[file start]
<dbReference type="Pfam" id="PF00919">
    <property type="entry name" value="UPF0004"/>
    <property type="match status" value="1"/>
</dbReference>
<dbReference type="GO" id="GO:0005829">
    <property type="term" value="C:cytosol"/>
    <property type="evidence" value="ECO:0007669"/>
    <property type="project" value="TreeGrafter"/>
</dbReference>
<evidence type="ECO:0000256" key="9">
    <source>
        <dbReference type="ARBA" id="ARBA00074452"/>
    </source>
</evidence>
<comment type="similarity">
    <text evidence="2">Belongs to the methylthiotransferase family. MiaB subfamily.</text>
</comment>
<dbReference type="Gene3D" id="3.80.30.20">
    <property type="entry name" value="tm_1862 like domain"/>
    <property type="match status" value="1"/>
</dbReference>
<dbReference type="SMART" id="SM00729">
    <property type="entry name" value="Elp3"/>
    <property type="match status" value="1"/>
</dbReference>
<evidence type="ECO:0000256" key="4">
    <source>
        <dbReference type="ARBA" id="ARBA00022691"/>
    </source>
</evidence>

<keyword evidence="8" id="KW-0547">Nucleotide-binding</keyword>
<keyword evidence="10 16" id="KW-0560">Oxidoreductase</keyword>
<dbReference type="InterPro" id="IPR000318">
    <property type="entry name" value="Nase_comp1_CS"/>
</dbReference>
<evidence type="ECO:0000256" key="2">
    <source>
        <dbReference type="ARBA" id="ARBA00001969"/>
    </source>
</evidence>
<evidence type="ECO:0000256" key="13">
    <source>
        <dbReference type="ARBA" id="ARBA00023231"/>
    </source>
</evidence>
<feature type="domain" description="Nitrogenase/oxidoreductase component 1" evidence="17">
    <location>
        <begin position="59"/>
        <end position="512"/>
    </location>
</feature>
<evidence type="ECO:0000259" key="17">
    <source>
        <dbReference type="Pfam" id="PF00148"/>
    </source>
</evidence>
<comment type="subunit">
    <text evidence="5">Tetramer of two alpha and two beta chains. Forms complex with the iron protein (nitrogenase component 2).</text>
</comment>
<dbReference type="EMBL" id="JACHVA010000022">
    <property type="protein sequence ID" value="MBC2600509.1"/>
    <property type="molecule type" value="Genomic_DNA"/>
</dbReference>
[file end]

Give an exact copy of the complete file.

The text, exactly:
<dbReference type="Pfam" id="PF00919">
    <property type="entry name" value="UPF0004"/>
    <property type="match status" value="1"/>
</dbReference>
<dbReference type="GO" id="GO:0005829">
    <property type="term" value="C:cytosol"/>
    <property type="evidence" value="ECO:0007669"/>
    <property type="project" value="TreeGrafter"/>
</dbReference>
<evidence type="ECO:0000256" key="9">
    <source>
        <dbReference type="ARBA" id="ARBA00074452"/>
    </source>
</evidence>
<comment type="similarity">
    <text evidence="2">Belongs to the methylthiotransferase family. MiaB subfamily.</text>
</comment>
<dbReference type="Gene3D" id="3.80.30.20">
    <property type="entry name" value="tm_1862 like domain"/>
    <property type="match status" value="1"/>
</dbReference>
<dbReference type="SMART" id="SM00729">
    <property type="entry name" value="Elp3"/>
    <property type="match status" value="1"/>
</dbReference>
<evidence type="ECO:0000256" key="4">
    <source>
        <dbReference type="ARBA" id="ARBA00022691"/>
    </source>
</evidence>

<keyword evidence="8" id="KW-0547">Nucleotide-binding</keyword>
<keyword evidence="10 16" id="KW-0560">Oxidoreductase</keyword>
<dbReference type="InterPro" id="IPR000318">
    <property type="entry name" value="Nase_comp1_CS"/>
</dbReference>
<evidence type="ECO:0000256" key="2">
    <source>
        <dbReference type="ARBA" id="ARBA00001969"/>
    </source>
</evidence>
<evidence type="ECO:0000256" key="13">
    <source>
        <dbReference type="ARBA" id="ARBA00023231"/>
    </source>
</evidence>
<feature type="domain" description="Nitrogenase/oxidoreductase component 1" evidence="17">
    <location>
        <begin position="59"/>
        <end position="512"/>
    </location>
</feature>
<evidence type="ECO:0000259" key="17">
    <source>
        <dbReference type="Pfam" id="PF00148"/>
    </source>
</evidence>
<comment type="subunit">
    <text evidence="5">Tetramer of two alpha and two beta chains. Forms complex with the iron protein (nitrogenase component 2).</text>
</comment>
<dbReference type="EMBL" id="JACHVA010000022">
    <property type="protein sequence ID" value="MBC2600509.1"/>
    <property type="molecule type" value="Genomic_DNA"/>
</dbReference>